This Sunday, November 12, is Remembrance Sunday with a special civic service in St Mary’s, Rye’s parish church at the top of Lion Street, starting promptly at 10:55am. It will be preceded by a Remembrance Day parade, organised by the British Legion, from Adams in the High Street (at around 10:35am) up East Street and past the Town Hall in Market Street where the Mayor Cllr Jonathan Breeds will take the salute.
The parade with its banners will then be followed into the church by the councillors’ civic procession, with the councillors wearing black robes, white gloves and 18th century hats (bicorns for the males and tricorns for the females) – and preceded by the maces.
After the service, all will process into St Mary’s churchyard to the war memorial, which records both armed service and civilian deaths in wartime, for the laying of poppy wreaths by a wide range of local organisations and individuals.
During the First World War (1914-1918) there was an airfield on the edge of Rye and the town council has recently discussed a request for an appropriate memorial. In the Second World War (1939-1945) Rye was in the middle of two major air battles – the Battle of Britain in 1940 (with many local sites where planes were shot down) and the fight against the V1 cruise missiles in 1944, when hundreds of guns were lined up across the marshes to shoot them down.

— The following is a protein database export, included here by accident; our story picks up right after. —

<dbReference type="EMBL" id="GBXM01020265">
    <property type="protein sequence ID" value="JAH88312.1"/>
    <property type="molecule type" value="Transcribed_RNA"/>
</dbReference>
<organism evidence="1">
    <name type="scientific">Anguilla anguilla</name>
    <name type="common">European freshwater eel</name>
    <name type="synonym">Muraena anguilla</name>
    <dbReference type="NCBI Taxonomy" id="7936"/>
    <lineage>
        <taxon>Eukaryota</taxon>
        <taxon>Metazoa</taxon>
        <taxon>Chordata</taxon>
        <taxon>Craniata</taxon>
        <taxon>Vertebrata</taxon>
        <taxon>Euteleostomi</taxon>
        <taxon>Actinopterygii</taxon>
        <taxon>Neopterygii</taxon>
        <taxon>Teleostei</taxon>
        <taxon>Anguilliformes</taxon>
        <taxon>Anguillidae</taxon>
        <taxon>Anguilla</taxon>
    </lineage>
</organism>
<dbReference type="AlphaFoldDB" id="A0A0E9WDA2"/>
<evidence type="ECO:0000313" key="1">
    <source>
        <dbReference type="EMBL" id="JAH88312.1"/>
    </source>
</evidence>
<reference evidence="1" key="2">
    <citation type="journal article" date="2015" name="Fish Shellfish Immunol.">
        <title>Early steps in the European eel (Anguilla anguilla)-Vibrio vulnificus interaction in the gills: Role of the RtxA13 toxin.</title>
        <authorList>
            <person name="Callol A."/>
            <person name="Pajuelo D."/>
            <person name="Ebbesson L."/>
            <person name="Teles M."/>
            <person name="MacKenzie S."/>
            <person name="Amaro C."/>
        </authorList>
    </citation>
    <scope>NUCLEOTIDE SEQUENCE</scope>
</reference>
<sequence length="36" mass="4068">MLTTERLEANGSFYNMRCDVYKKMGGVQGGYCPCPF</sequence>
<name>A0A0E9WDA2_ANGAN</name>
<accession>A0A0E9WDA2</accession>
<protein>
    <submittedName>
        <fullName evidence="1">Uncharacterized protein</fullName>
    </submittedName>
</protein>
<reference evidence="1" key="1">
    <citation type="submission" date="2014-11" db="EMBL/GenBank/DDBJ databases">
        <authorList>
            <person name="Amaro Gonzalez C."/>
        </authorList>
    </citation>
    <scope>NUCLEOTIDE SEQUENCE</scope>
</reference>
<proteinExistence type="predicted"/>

However Rye, as a historic Cinque Port on the Channel coastline, has been on the forefront of many actual and anticipated invasions for centuries to which the Landgate and the Ypres Tower in the town from the medieval period, and the Military Canal and Martello Towers outside town in the 18th century, testify – along with pill boxes and tank traps from the 1940s.
So, it is a historic occasion in an historic town to remember its history.
Rye News Library